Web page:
Voices in the Wilderness

Voices in the Wilderness

posted in: Sermons | 0

Someday I want to start a John the Baptist sermon daring someone to eat a locust. I’m sure that person would never forget that sermon. Fortunately for you all, today is not that day. But really, we focus on the locust detail and ugly camelhair clothes because the truth is we know very little about John the Baptist- who he was, or why he was out in the wilderness baptizing people.

But we read his story every year. Every Advent we hear him announce the news that God’s kingdom is at hand. We are to repent, and prepare the way of the coming Lord. This year, I am wondering: what does it mean to prepare the way of the Lord. What is it he is asking of us? In this season of Advent, as we wait and watch for the coming kingdom… what are we supposed to do in the meantime?

Well, the truth is that we do a LOT of preparing this time of year. We prepare our homes, we prepare the tree and the decorations. We prepare Christmas cards and party lists. We prepare by buying all the gifts we need to get,

by sharing special traditions,

by watching our favorite Christmas movies,

by eating our favorite cookies, and taking a glorious hiatus from dieting for a month or so.

Hopefully those of you on teams here are preparing your annual reports for our upcoming meeting. 🙂  It seems we make so many preparations this time of year, we are busier than ever. What more could John ask?

Or maybe we take a more spiritual approach to preparing. We prepare our homes by keeping daily Advent prayers. We prepare by giving more to charity and the mission of the Church this time of year.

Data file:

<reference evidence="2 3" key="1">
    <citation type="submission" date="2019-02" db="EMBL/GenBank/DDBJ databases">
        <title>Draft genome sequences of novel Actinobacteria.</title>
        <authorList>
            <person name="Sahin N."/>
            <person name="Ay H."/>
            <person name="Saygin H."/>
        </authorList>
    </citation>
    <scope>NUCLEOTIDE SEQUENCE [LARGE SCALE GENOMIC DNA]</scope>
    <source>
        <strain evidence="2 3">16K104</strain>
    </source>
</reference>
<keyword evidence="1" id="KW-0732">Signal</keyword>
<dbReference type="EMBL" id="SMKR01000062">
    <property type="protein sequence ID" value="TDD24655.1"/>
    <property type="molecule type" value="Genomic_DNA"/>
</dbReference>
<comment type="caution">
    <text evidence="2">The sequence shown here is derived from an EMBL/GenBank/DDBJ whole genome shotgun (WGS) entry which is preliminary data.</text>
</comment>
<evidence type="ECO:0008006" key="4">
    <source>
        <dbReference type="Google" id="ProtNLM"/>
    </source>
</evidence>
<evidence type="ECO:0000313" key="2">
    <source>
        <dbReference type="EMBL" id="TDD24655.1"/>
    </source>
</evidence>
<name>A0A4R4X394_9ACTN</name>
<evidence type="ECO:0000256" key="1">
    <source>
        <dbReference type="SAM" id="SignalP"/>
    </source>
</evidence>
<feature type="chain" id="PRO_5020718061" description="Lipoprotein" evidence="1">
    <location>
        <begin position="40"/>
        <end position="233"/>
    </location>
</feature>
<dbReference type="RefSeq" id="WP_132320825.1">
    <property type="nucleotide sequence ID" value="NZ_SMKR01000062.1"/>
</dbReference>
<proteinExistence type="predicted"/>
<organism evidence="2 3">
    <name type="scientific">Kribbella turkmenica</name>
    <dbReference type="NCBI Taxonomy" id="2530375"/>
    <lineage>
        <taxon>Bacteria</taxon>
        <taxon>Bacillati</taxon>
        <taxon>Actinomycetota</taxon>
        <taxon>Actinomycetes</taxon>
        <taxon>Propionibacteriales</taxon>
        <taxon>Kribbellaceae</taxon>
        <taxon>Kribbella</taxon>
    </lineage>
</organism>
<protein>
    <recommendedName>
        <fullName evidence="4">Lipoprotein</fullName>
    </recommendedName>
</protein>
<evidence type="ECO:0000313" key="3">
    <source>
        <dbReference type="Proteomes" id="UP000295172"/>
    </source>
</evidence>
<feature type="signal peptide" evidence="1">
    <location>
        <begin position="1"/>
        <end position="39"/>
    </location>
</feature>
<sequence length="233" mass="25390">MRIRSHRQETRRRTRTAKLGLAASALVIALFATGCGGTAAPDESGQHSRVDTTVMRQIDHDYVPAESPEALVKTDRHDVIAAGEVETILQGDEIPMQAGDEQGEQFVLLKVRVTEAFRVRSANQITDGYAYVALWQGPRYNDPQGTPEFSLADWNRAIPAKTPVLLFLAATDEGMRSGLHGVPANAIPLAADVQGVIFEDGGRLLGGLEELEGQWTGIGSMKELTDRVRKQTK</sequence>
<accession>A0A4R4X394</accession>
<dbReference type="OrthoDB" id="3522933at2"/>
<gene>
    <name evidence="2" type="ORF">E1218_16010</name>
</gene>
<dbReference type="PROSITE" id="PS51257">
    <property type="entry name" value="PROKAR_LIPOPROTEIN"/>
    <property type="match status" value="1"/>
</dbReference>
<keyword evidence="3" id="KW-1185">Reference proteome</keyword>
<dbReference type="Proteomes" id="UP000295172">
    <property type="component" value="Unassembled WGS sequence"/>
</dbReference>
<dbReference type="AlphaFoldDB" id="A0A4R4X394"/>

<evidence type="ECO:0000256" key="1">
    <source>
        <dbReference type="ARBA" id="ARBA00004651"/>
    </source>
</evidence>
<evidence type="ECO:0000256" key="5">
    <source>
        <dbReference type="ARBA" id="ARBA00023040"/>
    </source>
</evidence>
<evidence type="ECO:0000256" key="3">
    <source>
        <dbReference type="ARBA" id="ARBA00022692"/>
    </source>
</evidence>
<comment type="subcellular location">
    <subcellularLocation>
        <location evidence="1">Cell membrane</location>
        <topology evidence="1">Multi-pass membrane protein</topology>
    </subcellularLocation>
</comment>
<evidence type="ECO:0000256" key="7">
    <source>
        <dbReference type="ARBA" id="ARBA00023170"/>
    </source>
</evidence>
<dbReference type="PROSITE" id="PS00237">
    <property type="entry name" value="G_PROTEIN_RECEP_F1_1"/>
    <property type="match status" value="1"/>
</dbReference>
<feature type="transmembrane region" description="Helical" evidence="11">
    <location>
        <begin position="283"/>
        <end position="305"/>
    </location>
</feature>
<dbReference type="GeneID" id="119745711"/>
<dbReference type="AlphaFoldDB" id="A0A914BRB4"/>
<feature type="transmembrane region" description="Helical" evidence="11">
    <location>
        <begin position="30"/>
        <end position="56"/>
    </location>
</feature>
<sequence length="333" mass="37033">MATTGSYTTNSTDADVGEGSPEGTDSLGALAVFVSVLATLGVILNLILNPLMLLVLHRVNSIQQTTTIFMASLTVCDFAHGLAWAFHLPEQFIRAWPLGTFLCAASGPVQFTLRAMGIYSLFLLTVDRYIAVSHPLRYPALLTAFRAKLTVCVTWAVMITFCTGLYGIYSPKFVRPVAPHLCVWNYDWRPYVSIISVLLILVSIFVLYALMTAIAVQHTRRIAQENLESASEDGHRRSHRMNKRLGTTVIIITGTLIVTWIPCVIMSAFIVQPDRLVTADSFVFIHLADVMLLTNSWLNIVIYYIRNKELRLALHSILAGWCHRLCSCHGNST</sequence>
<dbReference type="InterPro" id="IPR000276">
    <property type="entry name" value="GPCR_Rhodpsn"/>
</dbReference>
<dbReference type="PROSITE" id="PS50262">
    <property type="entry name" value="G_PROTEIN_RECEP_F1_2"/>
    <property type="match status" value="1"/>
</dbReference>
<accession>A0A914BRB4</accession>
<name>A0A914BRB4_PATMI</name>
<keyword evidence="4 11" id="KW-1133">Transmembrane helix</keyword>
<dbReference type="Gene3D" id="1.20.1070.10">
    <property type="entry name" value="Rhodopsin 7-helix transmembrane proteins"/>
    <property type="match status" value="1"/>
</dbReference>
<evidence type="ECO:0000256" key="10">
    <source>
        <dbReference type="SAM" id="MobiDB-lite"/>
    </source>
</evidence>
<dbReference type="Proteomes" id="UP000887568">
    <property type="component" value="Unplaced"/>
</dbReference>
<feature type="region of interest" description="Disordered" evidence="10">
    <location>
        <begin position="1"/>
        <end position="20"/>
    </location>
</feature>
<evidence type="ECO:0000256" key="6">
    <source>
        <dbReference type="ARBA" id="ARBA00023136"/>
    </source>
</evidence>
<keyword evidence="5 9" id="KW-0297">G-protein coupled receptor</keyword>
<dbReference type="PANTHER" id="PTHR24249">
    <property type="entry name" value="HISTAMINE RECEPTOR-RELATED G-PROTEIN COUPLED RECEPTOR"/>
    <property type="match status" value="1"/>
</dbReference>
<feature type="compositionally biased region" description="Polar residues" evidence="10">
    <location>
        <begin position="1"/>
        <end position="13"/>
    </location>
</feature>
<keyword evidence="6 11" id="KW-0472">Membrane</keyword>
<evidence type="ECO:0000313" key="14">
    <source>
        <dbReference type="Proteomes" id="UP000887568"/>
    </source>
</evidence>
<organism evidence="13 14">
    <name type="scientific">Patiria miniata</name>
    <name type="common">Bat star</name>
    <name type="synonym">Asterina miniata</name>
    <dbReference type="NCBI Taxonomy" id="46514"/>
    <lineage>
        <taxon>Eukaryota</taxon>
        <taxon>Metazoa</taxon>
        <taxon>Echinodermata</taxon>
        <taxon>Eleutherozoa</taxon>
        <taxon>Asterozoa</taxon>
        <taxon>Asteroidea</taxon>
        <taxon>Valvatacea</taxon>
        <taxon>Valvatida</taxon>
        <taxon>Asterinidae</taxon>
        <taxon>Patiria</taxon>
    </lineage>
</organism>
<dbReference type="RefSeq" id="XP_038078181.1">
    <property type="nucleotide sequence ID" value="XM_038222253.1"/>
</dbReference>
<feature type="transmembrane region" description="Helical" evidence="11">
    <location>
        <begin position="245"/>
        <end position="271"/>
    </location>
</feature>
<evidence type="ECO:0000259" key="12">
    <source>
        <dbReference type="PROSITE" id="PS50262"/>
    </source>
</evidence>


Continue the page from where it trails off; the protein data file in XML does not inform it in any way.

Neither of these approaches are necessarily good or bad. I love this time of year and all the fun traditions that go along with it. But what happens if we don’t make these preparations? So what if we are not prepared? Will Jesus not show up? Maybe it’s the Lutheran in me, but I have to believe that Christ coming into our world does not depend on the things that we do. After all, Christmas comes whether you are prepared or not. And so I have to believe that God’s kingdom comes whether we are prepared or not.

The people of John the Baptist’s time were certainly not prepared for God’s coming kingdom. Luke spends a lot of details describing a time of turmoil. The 15th year of Tiberius’ reign, when Pontius Pilate was governor, who would later crucify Jesus. Herod and Philip were rulers, who slaughtered baby boys to ensure their continued power. Annas and Caiaphas were high priests during a time of religious instability. This was not a time to see God’s kingdom coming on Earth. The people in power, whose job it was to protect and serve the people were using power to oppress and silence others.

And yet, that was precisely the time that God’s word came. God’s new kingdom was coming, and it would be an age of peace and justice. And God works in such a way that when God speaks,  it does something, whether or not we are prepared. It shows up in the most unexpected and small places. God’s word about the kingdom wasn’t proclaimed through the political rulers. It wasn’t proclaimed by the priests in the temple, or in the city.

The Word of God came to John, in the wilderness. John wasn’t anyone special. He wasn’t important, or in a position of power. The wilderness was a lifeless place. A place where people are lost or wandering. But the Word of God came to John there.

And he said, enough is enough. Time’s up. God’s reign is here. Enough with the injustice. Enough with the violence and the greed. The word of God came to John and he went out announcing Jesus and telling everyone the world was going to have to change. That the playing field would be leveled. He preached a message of repentance and forgiveness. John wasn’t anyone special, but his message threw all the systems of power under the bus. God was going to be in control, and God alone would bring justice. John spoke small words about love and forgiveness, and it changed the world forever.